Hey Soroban, here's one you may like. Or anyone else, by all means.
Find the sum of the infinite series:
$\displaystyle \sum_{n=2}^{\infty}\frac{1}{n^{2}+3n-4}$
$\displaystyle \sum_{n = 2}^{ \infty} \frac {1}{(n + 4)(n - 1)}$
splitting the last fraction by partial fractions, we find that the sum is actually:
$\displaystyle \sum_{n = 2}^{ \infty} \left( \frac { \frac {1}{5}}{n - 1} - \frac { \frac {1}{5}}{n + 4} \right)$
Thus, we have:
$\displaystyle \frac {1}{5} \sum_{n = 2}^{ \infty} \left( \frac {1}{n - 1} - \frac {1}{n + 4} \right) = \frac {1}{5} \left( 1 - \frac {1}{6} \right. $ $\displaystyle \left. + \frac {1}{2} - \frac {1}{7} + \frac {1}{3} - \frac {1}{8} + \frac {1}{4} - \frac {1}{9} + \frac {1}{5} - \frac {1}{10} + \frac {1}{6} - \frac {1}{11} ... \right)$
After writing out a few terms, it does not take long to realize that the $\displaystyle - \frac {1}{n + 4}$ will cancel all the terms from $\displaystyle \frac {1}{n - 1}$ that are $\displaystyle \geq \frac {1}{6}$
Thus we can see that:
$\displaystyle \frac {1}{5} \sum_{n = 2}^{ \infty} \left( \frac {1}{n - 1} - \frac {1}{n + 4} \right) = \frac {1}{5} \left( 1 + \frac {1}{2} + \frac {1}{3} + \frac {1}{4} + \frac {1}{5} \right) = \frac {137}{300}$
Was that the way you did it galactus?
Here's something you may find interesting then.
You are probably familiar with Euler's Basel problem. You know
$\displaystyle \sum_{n=1}^{\infty}\frac{1}{n^{2}}=\frac{{\pi}^{2} }{6}$
$\displaystyle \sum_{n=1}^{\infty}\frac{1}{n^{4}}=\frac{{\pi}^{4} }{90}$
$\displaystyle \sum_{n=1}^{\infty}\frac{1}{n^{6}}=\frac{{\pi}^{6} }{945}$
and on and on.
Well, Euler found a general formula for the sum of the reciprocals of the EVEN powers.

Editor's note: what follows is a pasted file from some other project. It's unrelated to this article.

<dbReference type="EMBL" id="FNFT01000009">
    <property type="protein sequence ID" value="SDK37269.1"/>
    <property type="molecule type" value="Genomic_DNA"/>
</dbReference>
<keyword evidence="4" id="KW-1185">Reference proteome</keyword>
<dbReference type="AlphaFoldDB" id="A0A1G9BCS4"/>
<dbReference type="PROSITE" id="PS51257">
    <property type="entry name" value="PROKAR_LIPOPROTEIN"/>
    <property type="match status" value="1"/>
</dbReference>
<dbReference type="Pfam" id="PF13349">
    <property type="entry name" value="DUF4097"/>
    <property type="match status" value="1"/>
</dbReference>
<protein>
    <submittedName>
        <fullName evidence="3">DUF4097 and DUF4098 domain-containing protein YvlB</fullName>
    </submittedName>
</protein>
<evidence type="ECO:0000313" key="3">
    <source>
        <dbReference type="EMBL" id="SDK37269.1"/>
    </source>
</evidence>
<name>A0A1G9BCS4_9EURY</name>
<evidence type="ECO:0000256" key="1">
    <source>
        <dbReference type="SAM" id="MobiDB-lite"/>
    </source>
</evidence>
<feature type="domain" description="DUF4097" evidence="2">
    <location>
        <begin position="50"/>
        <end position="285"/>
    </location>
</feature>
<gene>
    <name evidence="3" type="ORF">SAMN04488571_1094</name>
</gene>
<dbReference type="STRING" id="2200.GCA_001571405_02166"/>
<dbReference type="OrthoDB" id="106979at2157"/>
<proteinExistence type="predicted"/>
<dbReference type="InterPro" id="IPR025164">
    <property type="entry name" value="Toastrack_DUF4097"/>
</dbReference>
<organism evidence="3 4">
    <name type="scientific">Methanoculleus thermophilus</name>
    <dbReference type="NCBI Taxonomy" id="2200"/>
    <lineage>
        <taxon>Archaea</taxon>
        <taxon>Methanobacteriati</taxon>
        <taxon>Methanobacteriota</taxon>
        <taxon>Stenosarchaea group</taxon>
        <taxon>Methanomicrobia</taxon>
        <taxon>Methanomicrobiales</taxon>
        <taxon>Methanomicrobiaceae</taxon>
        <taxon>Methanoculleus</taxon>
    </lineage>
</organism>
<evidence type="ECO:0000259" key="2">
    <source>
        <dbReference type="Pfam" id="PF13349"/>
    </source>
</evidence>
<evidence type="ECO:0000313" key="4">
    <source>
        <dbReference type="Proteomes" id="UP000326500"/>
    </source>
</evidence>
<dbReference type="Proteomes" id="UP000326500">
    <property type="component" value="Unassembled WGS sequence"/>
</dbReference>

$\displaystyle \sum_{n=1}^{\infty}\frac{1}{n^{2k}}=\frac{(-1)^{k-1}B_{2k}(2\pi)^{2k}}{2(2k)!}$
So if you wanted $\displaystyle \sum_{n=1}^{\infty}\frac{1}{n^{20}}$
You could use the formula and get $\displaystyle \frac{174611{\pi}^{20}}{1531329465290625}$
The $\displaystyle B_{2k}$ is the even Bernoulli numbers. They are tied in here also. Isn't it cool how this stuff ties together.
$\displaystyle B_{2}=\frac{1}{6}, \;\ B_{4}=\frac{-1}{30}, \;\ B_{6}=\frac{1}{42}, etc, \;\ $
The Bernoulli numbers are an interesting thing to research if you're unfamiliar with them. Just a thought.
I took an advanced calculus class last semester and the professor actually derived this.
i think he mentioned this formula as well
Well, Euler found a general formula for the sum of the reciprocals of the EVEN powers.
$\displaystyle \sum_{n=1}^{\infty}\frac{1}{n^{2k}}=\frac{(-1)^{k-1}B_{2k}(2\pi)^{2k}}{2(2k)!}$
I plan on looking up Bernoulli numbers one day (i'm one of those procrastinators, so chances are i won't look them up today even if i said i would). I don't know anything about them other than the fact they are used in this formula.The Bernoulli numbers are an interesting thing to research if you're unfamiliar with them. Just a thought.
I can derive this with Complex Analysis if anyone is interested.
Let me just post a real cool infinite summation:
$\displaystyle \sum_{n=1}^{\infty} \frac{1}{n^2+a^2} = \frac{1}{2a}\mbox{coth} \pi a - \frac{1}{2a^2} \mbox{ for }0<a<1$.
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Leonard Euler's immortal approach was not formal. His idea was that a function can be factored by its zero's like a polynomial. Though his idea was informal it attracted attention. The general theorem is known as the Weierstrauss Factorization Theorem.
Off Topic: How is "Weierstrauss" pronounced properly, without an Americanized accent. Because I hated how my professor pronounced his name, it is so....so Americanized, if you know what I mean.